Thursday, March 19, 2009

Walk poem / River poem

by Christina Gleason

Walk poem (river poem)

The fierceness of your stride
was unexpected; I fell behind.
I took you by the arm
and I think I asked you, what, it doesn't matter,
only that I thought to ask it
and maybe you answered,
that it was brisk, but we were not cold
or, if we were, we did not say,
and we took the unlit path by the Genesee,
stopped to lean against the wind
and below us the river
was featureless and deep.

I said:

When it is very dark,
we know shapes by silhouettes
and the river is the same black
canvas as the shut-off
world we are moving from
so quickly;
the same glossy, Spring-heat incandescence
that makes the surface shimmer
is rising and spreading.

So we walked
and home fell behind
us, flat and jaundiced
against the shadowed lawn
and, turning away, the only thing
that cast its pretty face on the water
was light: fat angles narrowing
in whites and yellows,
the occasional red reaching the shore;
sometimes blue, the wave of a whisper
pushing out and retracting back to its middle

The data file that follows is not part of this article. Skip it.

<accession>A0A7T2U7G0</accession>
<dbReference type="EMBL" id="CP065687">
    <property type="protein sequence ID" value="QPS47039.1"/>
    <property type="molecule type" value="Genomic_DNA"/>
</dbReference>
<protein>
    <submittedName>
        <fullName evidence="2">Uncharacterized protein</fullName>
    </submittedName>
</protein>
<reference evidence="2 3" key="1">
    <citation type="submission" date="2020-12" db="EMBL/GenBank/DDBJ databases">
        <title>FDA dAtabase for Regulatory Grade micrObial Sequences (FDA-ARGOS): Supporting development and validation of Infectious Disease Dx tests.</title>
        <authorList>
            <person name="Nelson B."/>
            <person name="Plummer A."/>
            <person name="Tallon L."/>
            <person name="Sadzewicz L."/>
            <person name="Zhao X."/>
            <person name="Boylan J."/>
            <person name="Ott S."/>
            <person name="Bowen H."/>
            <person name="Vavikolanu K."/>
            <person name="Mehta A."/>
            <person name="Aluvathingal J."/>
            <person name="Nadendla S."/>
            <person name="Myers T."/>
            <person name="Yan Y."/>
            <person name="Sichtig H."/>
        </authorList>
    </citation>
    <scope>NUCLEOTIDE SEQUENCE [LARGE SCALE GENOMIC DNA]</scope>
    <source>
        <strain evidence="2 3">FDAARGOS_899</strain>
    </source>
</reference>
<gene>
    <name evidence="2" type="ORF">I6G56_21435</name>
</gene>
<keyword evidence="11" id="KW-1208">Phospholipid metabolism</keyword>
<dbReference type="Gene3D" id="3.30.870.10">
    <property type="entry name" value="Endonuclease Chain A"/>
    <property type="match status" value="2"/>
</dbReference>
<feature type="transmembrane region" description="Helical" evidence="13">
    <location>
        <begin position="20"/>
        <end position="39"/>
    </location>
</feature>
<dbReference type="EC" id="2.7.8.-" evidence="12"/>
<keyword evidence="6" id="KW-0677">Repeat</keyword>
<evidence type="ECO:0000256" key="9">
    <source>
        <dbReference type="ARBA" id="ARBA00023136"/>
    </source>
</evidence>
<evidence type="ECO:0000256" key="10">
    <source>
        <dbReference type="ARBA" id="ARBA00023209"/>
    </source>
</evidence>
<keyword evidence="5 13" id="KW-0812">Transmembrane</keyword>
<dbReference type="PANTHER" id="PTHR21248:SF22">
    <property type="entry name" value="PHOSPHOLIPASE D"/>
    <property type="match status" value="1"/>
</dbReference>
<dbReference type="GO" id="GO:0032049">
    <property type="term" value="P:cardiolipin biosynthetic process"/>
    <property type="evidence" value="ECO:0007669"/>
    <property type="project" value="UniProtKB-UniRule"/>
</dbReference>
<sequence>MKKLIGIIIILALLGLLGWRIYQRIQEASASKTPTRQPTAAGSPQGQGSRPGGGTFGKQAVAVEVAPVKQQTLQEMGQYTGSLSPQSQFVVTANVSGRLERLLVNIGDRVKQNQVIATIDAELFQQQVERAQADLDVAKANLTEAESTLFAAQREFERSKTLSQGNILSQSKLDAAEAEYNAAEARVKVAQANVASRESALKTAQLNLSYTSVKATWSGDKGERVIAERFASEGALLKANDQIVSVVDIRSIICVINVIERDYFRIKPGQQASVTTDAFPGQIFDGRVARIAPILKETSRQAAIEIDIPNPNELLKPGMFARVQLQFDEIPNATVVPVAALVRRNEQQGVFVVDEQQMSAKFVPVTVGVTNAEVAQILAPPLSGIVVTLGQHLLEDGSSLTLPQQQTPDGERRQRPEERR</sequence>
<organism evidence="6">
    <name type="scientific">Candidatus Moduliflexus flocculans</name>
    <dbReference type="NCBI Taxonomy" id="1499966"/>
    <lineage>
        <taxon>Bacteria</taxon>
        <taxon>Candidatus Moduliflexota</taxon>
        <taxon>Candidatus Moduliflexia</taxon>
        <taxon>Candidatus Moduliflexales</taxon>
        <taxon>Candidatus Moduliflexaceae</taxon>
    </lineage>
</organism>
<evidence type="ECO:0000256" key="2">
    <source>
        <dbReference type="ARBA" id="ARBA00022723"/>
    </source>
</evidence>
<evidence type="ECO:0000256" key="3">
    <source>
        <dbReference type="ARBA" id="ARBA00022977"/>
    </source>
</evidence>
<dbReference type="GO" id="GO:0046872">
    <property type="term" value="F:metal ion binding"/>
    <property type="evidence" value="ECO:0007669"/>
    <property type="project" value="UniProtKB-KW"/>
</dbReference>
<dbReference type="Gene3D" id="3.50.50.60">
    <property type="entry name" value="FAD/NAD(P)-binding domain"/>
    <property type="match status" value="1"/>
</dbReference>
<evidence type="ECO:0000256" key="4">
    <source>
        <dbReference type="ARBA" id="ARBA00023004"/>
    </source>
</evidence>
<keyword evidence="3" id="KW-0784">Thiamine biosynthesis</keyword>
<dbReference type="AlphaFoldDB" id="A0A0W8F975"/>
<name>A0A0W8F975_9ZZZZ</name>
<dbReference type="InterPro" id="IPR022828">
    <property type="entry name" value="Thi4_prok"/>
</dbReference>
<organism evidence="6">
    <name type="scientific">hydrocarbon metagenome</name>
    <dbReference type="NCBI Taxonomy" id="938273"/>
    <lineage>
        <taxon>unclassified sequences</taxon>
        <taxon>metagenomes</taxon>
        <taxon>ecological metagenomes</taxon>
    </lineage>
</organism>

as if the night makes a magnet of these things,

as if it makes a scene, and when
you join the lines bleeding out
like paint under the pedestrian bridge
to the pillars of the fallen curves of trees
rippling in the rushing water,
it makes a warm impression of a reflection,
feather-edged and indistinct.

I think it is beautiful sometimes,
to see a river like this, streaming
up from the brown depths of a city
and turning blue-black as the sky
before the projection dims
and the skin is skimmed off
to the dirty rise of morning.

1 comment:

    by Grace Paley

    This hill
    crossed with broken pines and maples
    lumpy with the burial mounds of
    uprooted hemlocks (hurricane
    of ’38) out of their
    rotting hearts generations rise
    trying once more to become
    the forest

    just beyond them
    tall enough to be called trees
    in their youth like aspen a bouquet
    of young beech is gathered

    they still wear last summer’s leaves
    the lightest brown almost translucent
    how their stubbornness has decorated
    the winter woods

    on this narrow path ice tries
    to keep the black undecaying oak leaves
    in its crackling grip it’s become
    too hard to walk at last a
    sunny patch oh! i’m in water
    to my ankles APRIL


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